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John Dod (1549-1645)

A celebrated puritan divine, exceedingly useful in the Christian ministry.
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“Sanctified afflictions are spiritual promotions.” – John Dod

His Works:

Mr. Dod was commonly called the Decalogist, because he and Mr. Robert Cleaver, another puritan minister, published “An Exposition of the Ten Commandments,” in 1635. They also published, “The Patrimony of Christian Children;” and were authors of, “ Ten Sermons to fit Men for the Worthy Receiving of the Lord’s Supper.” He also wrote a commentary on the book of Proverbs.


Biography of John Dod:

John Dod (1549-1645) was a celebrated divine born at Shotwich in Cheshire, about the year 1549. He was the youngest of seventeen children, and educated in Jesus college, Cambridge; where he continued nearly sixteen years, and was chosen fellow of the house. During his residence in the university, he became thoroughly convinced of his sins, fell to deep humiliation, and earnestly pursued the blessings of pardon and peace through Jesus Christ; which, to his unspeakable comfort, he at last obtained. While at Cambridge he was particularly intimate with Dr. Fulke, Dr. Chadderton, Dr. Whitaker, and others, who held their weekly meetings for prayer and expounding the scriptures. In the year 1615, he was elected proctor of the university.[1] Having received an invitation to become pastor at Hanwell in Oxfordshire, he left the university, and entered on the stated exercises of the Christian ministry. In this situation he preached frequently, catechized the youth, and united with others in a weekly lecture at Banbury.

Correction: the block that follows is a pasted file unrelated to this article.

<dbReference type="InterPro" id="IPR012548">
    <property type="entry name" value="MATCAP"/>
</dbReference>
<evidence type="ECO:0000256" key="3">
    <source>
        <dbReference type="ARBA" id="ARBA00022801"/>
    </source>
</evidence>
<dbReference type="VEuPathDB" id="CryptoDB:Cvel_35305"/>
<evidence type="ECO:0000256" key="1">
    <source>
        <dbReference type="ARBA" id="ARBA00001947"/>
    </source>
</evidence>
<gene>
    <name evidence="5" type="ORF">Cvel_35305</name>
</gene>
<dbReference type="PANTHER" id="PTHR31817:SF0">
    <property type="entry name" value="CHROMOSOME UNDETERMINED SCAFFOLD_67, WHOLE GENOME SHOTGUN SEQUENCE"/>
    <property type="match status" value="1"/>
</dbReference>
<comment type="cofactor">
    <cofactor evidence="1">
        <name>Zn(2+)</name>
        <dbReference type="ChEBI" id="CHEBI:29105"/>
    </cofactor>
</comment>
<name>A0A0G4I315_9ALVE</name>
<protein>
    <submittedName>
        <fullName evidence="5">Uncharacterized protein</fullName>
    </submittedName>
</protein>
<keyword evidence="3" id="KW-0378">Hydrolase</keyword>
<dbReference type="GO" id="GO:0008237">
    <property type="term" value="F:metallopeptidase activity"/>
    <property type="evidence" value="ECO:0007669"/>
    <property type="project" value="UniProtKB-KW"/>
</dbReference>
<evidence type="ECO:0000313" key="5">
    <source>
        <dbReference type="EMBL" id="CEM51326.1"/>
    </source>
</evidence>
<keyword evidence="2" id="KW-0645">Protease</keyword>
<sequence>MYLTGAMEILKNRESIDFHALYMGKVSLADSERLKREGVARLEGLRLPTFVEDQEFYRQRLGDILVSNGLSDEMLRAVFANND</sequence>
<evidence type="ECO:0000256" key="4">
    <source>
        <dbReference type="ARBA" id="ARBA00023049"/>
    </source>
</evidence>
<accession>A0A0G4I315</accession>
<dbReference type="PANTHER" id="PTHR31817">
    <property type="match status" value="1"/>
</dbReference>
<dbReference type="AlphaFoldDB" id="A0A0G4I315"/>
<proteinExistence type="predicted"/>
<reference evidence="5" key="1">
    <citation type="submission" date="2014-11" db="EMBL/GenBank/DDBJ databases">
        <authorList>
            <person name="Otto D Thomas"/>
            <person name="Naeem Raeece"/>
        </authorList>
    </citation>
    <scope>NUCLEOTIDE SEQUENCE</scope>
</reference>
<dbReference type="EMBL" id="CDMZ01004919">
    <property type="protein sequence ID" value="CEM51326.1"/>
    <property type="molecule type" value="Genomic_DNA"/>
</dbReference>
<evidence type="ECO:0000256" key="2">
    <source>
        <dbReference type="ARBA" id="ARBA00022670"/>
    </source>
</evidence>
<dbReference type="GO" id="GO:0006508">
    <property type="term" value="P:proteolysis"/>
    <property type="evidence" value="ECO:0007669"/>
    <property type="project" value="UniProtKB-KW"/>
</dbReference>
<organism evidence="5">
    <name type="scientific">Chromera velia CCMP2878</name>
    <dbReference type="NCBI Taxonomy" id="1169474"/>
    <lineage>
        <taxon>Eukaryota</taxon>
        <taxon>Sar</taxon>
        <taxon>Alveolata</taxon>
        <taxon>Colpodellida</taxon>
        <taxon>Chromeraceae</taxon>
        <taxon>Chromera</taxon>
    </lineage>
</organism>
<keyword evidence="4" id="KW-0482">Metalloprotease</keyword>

Dod’s labors at Hanwell were numerous, and most extensively useful. It is observed that hundreds of souls were converted at this place under his ministry.[2] He was about thirty years old when he first settled at Hanwell, and remained there about twenty years. He had twelve children by his first wife, the daughter of Dr. Nicholas Bound. After her death he took a second wife, and was married by his old friend Dr. William Gouge.